The vast majority of concrete form release agents use a petroleum solvent as the carrying agent. In reactive form release agents, the amount of reactive material added is relatively small – usually less than 10%. While the reactive portion is usually biodegradable (“environmentally friendly” or “readily biodegradable”), the carrying agents are normally less so.
The first assumption is to question why the material is being introduced to the environment instead of being applied to the concrete forms. Over-application of form release agents is very common in the precast industry and eventually some of this overspray ends up on the floor, ultimately washes off and contaminates the outside ground. Water run-off analyses will determine if you are contaminating the environment and perhaps ground and sub-surface water. While over-application is a waste of money and encourages bug holes and staining, we need to also educate our workers that “thinner is better” to help avoid ground contamination, reduce our costs (no matter how little) and have better-looking castings.
A second area of concern regarding the environment is Volatile Organic Compounds (VOCs) in form release agents. Federal Regulations for allowable levels of VOCs have been in effect since September 1999. Since then, individual states have enacted legislation reducing the allowable levels of VOCs from the federal level of 450 g/L to a maximum of 250 g/L.
California was the first state to institute lower VOCs (2001), followed by the New England area for those states that were members of the Ozone Transmission Committee. Canada recently published its regulations for allowable VOCs in form release agents, which will go into effect in 2012. The map shows the levels of VOCs allowed for the various U.S. states and Canada. It is important to the precaster that the material used does not exceed the allowable levels for the particular area. We can expect the U.S. Environmental Protection Agency to reduce the allowable VOC levels as a federal mandate, based on the changes that have been legislated in the individual states.
As local, state and provincial regulations are sometimes more stringent than federal regulations, you should check with your local authorities as to what requirements are in place for your area.
Potable (drinking) water
If you are producing castings that will be exposed to potable (drinking) water, a form release should meet the American National Standards Institute (ANSI) 61 requirements. The intent is to establish standards and certify that the end product exposures are acceptable for human consumption. Very few concrete form release agents are ANSI 61 approved due to stringent tests that are conducted on the product. The tests include plant and quality certification, along with tests on the form release. It is not an inexpensive procedure, and recertification is handled on an annual basis.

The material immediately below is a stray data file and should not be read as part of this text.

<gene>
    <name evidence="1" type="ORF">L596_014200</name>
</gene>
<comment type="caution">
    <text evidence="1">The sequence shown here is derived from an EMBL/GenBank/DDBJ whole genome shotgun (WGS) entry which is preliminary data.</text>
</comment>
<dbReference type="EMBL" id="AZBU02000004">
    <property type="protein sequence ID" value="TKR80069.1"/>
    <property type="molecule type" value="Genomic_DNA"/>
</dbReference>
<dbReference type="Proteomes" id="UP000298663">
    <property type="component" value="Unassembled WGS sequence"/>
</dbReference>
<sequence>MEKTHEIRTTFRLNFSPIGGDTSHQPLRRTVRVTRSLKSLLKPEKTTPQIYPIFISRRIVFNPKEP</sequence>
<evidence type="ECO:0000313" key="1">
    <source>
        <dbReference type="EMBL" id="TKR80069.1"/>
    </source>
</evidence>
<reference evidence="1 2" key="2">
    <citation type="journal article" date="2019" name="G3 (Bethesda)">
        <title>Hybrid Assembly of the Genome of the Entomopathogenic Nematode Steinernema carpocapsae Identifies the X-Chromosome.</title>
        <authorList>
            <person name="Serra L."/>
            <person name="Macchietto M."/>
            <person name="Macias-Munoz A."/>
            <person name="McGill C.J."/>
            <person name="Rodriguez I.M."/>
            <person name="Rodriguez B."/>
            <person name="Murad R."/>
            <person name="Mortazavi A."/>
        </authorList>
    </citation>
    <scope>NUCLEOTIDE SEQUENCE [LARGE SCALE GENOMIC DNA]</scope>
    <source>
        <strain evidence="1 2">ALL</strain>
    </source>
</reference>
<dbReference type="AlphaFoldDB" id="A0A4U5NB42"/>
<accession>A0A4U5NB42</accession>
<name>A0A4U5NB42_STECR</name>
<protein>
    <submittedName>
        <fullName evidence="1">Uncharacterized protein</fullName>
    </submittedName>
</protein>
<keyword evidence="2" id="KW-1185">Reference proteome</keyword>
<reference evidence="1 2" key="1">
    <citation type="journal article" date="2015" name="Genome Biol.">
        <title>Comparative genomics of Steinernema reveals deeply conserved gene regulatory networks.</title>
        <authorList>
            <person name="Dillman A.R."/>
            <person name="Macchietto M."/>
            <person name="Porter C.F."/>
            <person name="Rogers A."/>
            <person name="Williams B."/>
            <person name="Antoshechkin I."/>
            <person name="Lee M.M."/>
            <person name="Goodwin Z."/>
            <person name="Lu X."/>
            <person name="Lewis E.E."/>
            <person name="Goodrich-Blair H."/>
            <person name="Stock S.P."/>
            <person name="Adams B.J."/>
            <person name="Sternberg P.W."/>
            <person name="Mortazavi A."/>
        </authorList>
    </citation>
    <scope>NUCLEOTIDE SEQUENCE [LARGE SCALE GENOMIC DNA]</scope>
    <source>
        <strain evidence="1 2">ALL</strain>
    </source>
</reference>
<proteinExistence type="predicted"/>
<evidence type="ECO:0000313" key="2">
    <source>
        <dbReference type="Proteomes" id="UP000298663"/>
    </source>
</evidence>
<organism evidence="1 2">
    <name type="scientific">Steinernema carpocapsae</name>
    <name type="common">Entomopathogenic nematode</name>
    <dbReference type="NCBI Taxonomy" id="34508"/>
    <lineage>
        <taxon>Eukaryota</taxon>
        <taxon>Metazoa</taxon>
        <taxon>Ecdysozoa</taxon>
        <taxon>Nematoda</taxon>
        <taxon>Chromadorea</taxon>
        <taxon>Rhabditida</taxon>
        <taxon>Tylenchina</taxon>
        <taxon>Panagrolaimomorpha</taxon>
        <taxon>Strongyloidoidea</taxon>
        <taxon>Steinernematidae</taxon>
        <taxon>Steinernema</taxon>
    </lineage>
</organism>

The testing of the form release agent assures that the castings ultimately exposed to potable water will have no contamination harmful to animal life. Although the ANSI 61 approval is often granted based on “mix design” (which includes the form release being used), it is more acceptable to have a form release that is already approved for this application. Certification for the ANSI 61 standards are approved by the organizations such as the National Sanitation Foundation (NSF), Water Quality Association (WQA), Underwriters Laboratory (UL) and others who are authorized to grant this certification.
Bob Waterloo is technical sales manager, Concrete Release Agents, Hill and Griffith Co., based in Indianapolis. For additional information, contact him at email@example.com or visit The Hill and Griffith Company website at www.grifcote.com.
The information presented in this article is presumed to be correct based on the sources referenced below. In all cases, check local and state regulations. Hill and Griffith does not accept any responsibility and provides this information as a service to the industry.
- “Biodegradability Redefined and Volatile Organic Compounds Update,” Precast Inc., January 2010
- “Form Release and the Law,” Precast Inc., January/February 2006
- “Emergency Response Handbook,” developed by the U. S. Department of Transportation (DOT), Transport Canada (TC), and the Secretariat of Transport and Communication of Mexico (SCT)
- CFR 49 Code of Federal Regulations, 172.400 – General Labeling Requirements and 172.500 – Applicable of Placarding Requirements
- National Sanitation Foundation (www.NSF.com)
- Water Quality Association (www.wqa.org)
Article orginally published in Jan/Feb 2011 PRECAST INC. Magazine.